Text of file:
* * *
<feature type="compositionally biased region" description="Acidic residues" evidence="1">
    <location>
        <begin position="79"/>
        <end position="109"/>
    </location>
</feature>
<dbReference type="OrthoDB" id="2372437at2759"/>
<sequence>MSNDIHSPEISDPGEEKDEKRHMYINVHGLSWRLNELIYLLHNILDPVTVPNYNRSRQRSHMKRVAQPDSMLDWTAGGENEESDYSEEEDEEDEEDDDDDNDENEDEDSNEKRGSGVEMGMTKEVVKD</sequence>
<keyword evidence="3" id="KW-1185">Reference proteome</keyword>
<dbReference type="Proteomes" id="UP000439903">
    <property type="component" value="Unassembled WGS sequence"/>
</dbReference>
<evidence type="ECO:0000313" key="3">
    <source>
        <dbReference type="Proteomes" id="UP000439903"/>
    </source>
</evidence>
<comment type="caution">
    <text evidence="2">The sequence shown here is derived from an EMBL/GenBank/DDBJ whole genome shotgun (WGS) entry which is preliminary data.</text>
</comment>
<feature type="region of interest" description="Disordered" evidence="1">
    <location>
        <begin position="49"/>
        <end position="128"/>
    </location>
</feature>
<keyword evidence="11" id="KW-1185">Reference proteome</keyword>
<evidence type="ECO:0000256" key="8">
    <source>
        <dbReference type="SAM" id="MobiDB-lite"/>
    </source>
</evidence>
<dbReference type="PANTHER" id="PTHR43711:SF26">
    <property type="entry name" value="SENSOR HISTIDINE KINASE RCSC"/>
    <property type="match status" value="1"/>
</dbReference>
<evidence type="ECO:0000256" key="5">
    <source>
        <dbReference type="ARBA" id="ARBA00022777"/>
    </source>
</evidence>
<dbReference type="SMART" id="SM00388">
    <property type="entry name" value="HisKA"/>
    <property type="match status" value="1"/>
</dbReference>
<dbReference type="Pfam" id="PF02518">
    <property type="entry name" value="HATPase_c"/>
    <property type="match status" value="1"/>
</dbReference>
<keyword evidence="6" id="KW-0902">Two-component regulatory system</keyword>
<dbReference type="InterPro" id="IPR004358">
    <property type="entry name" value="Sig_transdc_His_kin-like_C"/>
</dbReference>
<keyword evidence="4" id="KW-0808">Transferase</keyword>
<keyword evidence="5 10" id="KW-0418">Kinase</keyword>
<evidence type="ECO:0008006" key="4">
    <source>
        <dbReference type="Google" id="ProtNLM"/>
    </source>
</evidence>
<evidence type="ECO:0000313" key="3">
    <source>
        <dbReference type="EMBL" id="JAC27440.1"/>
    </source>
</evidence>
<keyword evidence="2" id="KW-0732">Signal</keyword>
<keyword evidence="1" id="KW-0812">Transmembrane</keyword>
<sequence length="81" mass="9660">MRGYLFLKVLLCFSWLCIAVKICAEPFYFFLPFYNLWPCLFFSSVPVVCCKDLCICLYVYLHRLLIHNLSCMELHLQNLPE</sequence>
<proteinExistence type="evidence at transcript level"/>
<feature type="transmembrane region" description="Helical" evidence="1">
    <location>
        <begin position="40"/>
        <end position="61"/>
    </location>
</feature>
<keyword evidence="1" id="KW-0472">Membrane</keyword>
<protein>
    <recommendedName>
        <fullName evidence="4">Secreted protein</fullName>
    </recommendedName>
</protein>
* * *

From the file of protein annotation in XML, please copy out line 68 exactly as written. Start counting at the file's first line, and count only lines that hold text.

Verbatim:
<sequence length="81" mass="9660">MRGYLFLKVLLCFSWLCIAVKICAEPFYFFLPFYNLWPCLFFSSVPVVCCKDLCICLYVYLHRLLIHNLSCMELHLQNLPE</sequence>